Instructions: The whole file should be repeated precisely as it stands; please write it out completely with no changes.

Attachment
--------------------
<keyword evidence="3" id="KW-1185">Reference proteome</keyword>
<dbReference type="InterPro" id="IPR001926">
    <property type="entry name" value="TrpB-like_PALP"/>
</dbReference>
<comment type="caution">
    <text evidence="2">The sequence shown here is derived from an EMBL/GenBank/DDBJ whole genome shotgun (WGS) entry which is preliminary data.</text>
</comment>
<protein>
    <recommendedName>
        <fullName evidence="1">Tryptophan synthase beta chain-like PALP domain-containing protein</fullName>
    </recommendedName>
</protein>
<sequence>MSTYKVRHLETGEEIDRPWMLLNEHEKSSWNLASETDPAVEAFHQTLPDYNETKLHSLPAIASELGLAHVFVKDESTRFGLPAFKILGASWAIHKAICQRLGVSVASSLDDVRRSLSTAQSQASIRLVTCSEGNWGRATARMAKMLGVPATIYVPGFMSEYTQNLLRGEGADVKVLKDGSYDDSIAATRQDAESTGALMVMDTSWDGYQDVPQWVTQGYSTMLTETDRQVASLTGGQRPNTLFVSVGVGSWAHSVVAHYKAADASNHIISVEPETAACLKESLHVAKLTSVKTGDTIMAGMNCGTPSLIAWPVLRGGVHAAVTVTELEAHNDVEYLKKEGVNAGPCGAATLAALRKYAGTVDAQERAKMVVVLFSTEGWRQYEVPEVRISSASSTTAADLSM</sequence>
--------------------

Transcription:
<keyword evidence="3" id="KW-1185">Reference proteome</keyword>
<dbReference type="InterPro" id="IPR001926">
    <property type="entry name" value="TrpB-like_PALP"/>
</dbReference>
<comment type="caution">
    <text evidence="2">The sequence shown here is derived from an EMBL/GenBank/DDBJ whole genome shotgun (WGS) entry which is preliminary data.</text>
</comment>
<protein>
    <recommendedName>
        <fullName evidence="1">Tryptophan synthase beta chain-like PALP domain-containing protein</fullName>
    </recommendedName>
</protein>
<sequence>MSTYKVRHLETGEEIDRPWMLLNEHEKSSWNLASETDPAVEAFHQTLPDYNETKLHSLPAIASELGLAHVFVKDESTRFGLPAFKILGASWAIHKAICQRLGVSVASSLDDVRRSLSTAQSQASIRLVTCSEGNWGRATARMAKMLGVPATIYVPGFMSEYTQNLLRGEGADVKVLKDGSYDDSIAATRQDAESTGALMVMDTSWDGYQDVPQWVTQGYSTMLTETDRQVASLTGGQRPNTLFVSVGVGSWAHSVVAHYKAADASNHIISVEPETAACLKESLHVAKLTSVKTGDTIMAGMNCGTPSLIAWPVLRGGVHAAVTVTELEAHNDVEYLKKEGVNAGPCGAATLAALRKYAGTVDAQERAKMVVVLFSTEGWRQYEVPEVRISSASSTTAADLSM</sequence>